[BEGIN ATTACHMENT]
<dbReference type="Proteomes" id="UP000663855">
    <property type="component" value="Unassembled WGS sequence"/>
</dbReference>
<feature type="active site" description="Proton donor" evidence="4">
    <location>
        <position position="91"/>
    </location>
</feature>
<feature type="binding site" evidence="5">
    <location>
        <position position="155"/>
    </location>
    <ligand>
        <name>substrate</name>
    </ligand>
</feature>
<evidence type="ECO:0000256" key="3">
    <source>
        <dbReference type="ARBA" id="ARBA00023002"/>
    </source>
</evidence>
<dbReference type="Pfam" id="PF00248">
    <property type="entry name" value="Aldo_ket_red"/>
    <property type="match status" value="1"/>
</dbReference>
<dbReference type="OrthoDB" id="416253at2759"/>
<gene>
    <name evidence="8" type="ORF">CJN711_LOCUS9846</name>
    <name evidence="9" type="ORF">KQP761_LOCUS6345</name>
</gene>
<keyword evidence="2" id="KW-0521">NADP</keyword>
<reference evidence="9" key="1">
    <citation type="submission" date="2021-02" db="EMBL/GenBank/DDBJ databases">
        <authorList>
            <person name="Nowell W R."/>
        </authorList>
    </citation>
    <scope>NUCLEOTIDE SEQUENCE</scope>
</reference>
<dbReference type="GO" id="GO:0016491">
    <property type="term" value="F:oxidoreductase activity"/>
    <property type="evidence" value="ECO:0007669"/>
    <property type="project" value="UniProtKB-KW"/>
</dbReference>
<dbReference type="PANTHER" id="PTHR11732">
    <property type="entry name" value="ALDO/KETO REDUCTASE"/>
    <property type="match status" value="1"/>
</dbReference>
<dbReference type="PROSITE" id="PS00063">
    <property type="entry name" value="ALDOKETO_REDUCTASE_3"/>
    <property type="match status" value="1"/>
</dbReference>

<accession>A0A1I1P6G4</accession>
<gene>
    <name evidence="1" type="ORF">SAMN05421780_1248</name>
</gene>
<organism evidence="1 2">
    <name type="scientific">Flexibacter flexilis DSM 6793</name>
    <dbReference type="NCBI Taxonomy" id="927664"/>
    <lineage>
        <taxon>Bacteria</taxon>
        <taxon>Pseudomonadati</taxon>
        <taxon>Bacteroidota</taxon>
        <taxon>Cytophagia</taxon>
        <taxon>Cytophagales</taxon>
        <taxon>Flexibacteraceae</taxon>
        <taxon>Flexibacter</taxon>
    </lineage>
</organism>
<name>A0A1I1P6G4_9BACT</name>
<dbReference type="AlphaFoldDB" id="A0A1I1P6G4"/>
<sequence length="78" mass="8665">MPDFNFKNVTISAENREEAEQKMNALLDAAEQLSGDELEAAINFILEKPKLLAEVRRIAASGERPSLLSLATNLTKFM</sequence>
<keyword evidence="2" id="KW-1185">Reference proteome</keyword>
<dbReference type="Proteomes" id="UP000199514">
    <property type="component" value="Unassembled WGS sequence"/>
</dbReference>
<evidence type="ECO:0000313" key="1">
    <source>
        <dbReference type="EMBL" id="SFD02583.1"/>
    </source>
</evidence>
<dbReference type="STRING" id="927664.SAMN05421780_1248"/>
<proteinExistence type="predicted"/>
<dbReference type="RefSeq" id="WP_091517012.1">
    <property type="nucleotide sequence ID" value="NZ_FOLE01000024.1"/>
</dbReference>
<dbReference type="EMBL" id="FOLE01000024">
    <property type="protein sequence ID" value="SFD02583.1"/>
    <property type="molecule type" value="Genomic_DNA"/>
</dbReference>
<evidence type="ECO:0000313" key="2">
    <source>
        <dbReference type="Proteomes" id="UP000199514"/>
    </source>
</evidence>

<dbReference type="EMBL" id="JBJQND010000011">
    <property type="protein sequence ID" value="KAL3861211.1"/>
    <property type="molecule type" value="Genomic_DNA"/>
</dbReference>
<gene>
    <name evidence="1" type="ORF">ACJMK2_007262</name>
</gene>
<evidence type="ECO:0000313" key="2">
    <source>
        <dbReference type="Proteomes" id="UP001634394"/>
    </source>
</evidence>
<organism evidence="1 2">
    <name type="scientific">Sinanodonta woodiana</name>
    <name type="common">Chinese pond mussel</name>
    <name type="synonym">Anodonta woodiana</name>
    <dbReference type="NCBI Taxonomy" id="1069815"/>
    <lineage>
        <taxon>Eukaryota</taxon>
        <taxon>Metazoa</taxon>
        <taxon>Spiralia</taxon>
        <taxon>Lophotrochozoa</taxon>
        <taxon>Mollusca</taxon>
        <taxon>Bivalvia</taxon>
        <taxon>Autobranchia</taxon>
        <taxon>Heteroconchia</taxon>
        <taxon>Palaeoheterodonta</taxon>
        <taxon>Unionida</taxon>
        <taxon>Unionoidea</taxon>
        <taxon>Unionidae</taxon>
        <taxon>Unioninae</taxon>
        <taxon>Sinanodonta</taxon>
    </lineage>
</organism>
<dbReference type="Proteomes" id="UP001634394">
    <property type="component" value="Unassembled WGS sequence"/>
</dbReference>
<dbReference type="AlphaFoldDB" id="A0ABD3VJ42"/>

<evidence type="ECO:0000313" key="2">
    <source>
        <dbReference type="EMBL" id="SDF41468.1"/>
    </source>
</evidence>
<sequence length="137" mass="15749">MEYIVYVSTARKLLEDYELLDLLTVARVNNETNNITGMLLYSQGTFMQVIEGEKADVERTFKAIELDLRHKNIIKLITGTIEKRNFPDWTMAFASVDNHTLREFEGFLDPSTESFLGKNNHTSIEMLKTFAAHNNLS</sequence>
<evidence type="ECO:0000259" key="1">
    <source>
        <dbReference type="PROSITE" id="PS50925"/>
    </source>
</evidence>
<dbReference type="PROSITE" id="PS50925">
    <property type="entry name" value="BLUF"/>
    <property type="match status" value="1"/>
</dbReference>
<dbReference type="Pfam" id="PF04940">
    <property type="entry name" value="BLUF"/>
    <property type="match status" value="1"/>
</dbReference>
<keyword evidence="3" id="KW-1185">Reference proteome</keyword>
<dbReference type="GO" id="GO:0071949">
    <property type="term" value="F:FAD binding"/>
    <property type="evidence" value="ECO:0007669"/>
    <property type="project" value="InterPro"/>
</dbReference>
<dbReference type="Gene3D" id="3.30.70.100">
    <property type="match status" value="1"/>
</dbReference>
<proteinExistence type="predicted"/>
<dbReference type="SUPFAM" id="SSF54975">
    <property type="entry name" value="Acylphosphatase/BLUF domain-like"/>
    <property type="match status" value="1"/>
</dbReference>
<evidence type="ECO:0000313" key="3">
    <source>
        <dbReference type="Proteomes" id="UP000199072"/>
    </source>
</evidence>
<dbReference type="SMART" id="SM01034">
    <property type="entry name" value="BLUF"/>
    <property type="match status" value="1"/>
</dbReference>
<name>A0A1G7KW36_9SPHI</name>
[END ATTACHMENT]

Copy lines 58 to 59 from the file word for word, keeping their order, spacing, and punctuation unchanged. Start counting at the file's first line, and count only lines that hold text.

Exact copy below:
    <name type="scientific">Flexibacter flexilis DSM 6793</name>
    <dbReference type="NCBI Taxonomy" id="927664"/>